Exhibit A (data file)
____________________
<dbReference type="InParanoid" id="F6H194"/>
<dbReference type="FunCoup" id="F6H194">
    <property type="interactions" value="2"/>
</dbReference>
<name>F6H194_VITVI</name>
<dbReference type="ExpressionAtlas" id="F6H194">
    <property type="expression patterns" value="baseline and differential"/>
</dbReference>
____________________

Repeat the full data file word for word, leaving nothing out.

<dbReference type="InParanoid" id="F6H194"/>
<dbReference type="FunCoup" id="F6H194">
    <property type="interactions" value="2"/>
</dbReference>
<name>F6H194_VITVI</name>
<dbReference type="ExpressionAtlas" id="F6H194">
    <property type="expression patterns" value="baseline and differential"/>
</dbReference>